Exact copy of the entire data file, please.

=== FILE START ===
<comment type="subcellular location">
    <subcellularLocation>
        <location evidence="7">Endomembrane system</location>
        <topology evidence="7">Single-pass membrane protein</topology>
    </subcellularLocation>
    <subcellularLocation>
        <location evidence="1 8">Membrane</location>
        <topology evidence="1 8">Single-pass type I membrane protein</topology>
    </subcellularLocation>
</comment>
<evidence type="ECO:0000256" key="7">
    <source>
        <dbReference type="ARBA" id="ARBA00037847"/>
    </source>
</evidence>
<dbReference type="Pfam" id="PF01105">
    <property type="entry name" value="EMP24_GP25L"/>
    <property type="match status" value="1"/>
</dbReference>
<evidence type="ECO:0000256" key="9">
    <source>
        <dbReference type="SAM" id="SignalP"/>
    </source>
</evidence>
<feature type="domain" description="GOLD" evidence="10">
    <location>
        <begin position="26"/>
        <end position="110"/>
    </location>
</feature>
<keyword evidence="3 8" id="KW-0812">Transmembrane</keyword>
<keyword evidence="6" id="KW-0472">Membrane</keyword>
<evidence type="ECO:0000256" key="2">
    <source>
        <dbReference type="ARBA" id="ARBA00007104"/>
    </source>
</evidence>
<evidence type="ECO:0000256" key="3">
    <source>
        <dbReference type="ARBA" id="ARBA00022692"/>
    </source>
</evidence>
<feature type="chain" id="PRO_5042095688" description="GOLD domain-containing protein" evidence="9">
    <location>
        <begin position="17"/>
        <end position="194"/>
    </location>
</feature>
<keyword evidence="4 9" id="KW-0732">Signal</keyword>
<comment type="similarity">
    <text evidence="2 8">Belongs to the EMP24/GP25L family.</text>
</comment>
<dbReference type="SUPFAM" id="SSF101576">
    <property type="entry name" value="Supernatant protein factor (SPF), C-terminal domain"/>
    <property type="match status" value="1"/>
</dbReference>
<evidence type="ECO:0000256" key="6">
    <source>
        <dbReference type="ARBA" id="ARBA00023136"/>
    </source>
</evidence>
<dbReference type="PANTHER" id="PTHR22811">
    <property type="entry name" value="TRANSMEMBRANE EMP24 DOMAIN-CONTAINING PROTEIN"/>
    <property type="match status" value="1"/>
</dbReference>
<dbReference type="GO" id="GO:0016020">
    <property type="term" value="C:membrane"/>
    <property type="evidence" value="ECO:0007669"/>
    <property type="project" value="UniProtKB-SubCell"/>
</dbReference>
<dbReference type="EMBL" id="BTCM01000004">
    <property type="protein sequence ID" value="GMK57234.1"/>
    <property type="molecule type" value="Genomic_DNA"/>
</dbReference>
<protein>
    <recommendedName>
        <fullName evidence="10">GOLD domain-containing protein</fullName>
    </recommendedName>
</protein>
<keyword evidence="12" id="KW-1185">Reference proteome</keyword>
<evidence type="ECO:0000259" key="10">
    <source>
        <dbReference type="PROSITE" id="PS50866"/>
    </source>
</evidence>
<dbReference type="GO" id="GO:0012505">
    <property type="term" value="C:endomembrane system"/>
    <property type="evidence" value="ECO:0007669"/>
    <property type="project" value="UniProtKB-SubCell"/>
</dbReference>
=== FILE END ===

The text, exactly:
<comment type="subcellular location">
    <subcellularLocation>
        <location evidence="7">Endomembrane system</location>
        <topology evidence="7">Single-pass membrane protein</topology>
    </subcellularLocation>
    <subcellularLocation>
        <location evidence="1 8">Membrane</location>
        <topology evidence="1 8">Single-pass type I membrane protein</topology>
    </subcellularLocation>
</comment>
<evidence type="ECO:0000256" key="7">
    <source>
        <dbReference type="ARBA" id="ARBA00037847"/>
    </source>
</evidence>
<dbReference type="Pfam" id="PF01105">
    <property type="entry name" value="EMP24_GP25L"/>
    <property type="match status" value="1"/>
</dbReference>
<evidence type="ECO:0000256" key="9">
    <source>
        <dbReference type="SAM" id="SignalP"/>
    </source>
</evidence>
<feature type="domain" description="GOLD" evidence="10">
    <location>
        <begin position="26"/>
        <end position="110"/>
    </location>
</feature>
<keyword evidence="3 8" id="KW-0812">Transmembrane</keyword>
<keyword evidence="6" id="KW-0472">Membrane</keyword>
<evidence type="ECO:0000256" key="2">
    <source>
        <dbReference type="ARBA" id="ARBA00007104"/>
    </source>
</evidence>
<evidence type="ECO:0000256" key="3">
    <source>
        <dbReference type="ARBA" id="ARBA00022692"/>
    </source>
</evidence>
<feature type="chain" id="PRO_5042095688" description="GOLD domain-containing protein" evidence="9">
    <location>
        <begin position="17"/>
        <end position="194"/>
    </location>
</feature>
<keyword evidence="4 9" id="KW-0732">Signal</keyword>
<comment type="similarity">
    <text evidence="2 8">Belongs to the EMP24/GP25L family.</text>
</comment>
<dbReference type="SUPFAM" id="SSF101576">
    <property type="entry name" value="Supernatant protein factor (SPF), C-terminal domain"/>
    <property type="match status" value="1"/>
</dbReference>
<evidence type="ECO:0000256" key="6">
    <source>
        <dbReference type="ARBA" id="ARBA00023136"/>
    </source>
</evidence>
<dbReference type="PANTHER" id="PTHR22811">
    <property type="entry name" value="TRANSMEMBRANE EMP24 DOMAIN-CONTAINING PROTEIN"/>
    <property type="match status" value="1"/>
</dbReference>
<dbReference type="GO" id="GO:0016020">
    <property type="term" value="C:membrane"/>
    <property type="evidence" value="ECO:0007669"/>
    <property type="project" value="UniProtKB-SubCell"/>
</dbReference>
<dbReference type="EMBL" id="BTCM01000004">
    <property type="protein sequence ID" value="GMK57234.1"/>
    <property type="molecule type" value="Genomic_DNA"/>
</dbReference>
<protein>
    <recommendedName>
        <fullName evidence="10">GOLD domain-containing protein</fullName>
    </recommendedName>
</protein>
<keyword evidence="12" id="KW-1185">Reference proteome</keyword>
<evidence type="ECO:0000259" key="10">
    <source>
        <dbReference type="PROSITE" id="PS50866"/>
    </source>
</evidence>
<dbReference type="GO" id="GO:0012505">
    <property type="term" value="C:endomembrane system"/>
    <property type="evidence" value="ECO:0007669"/>
    <property type="project" value="UniProtKB-SubCell"/>
</dbReference>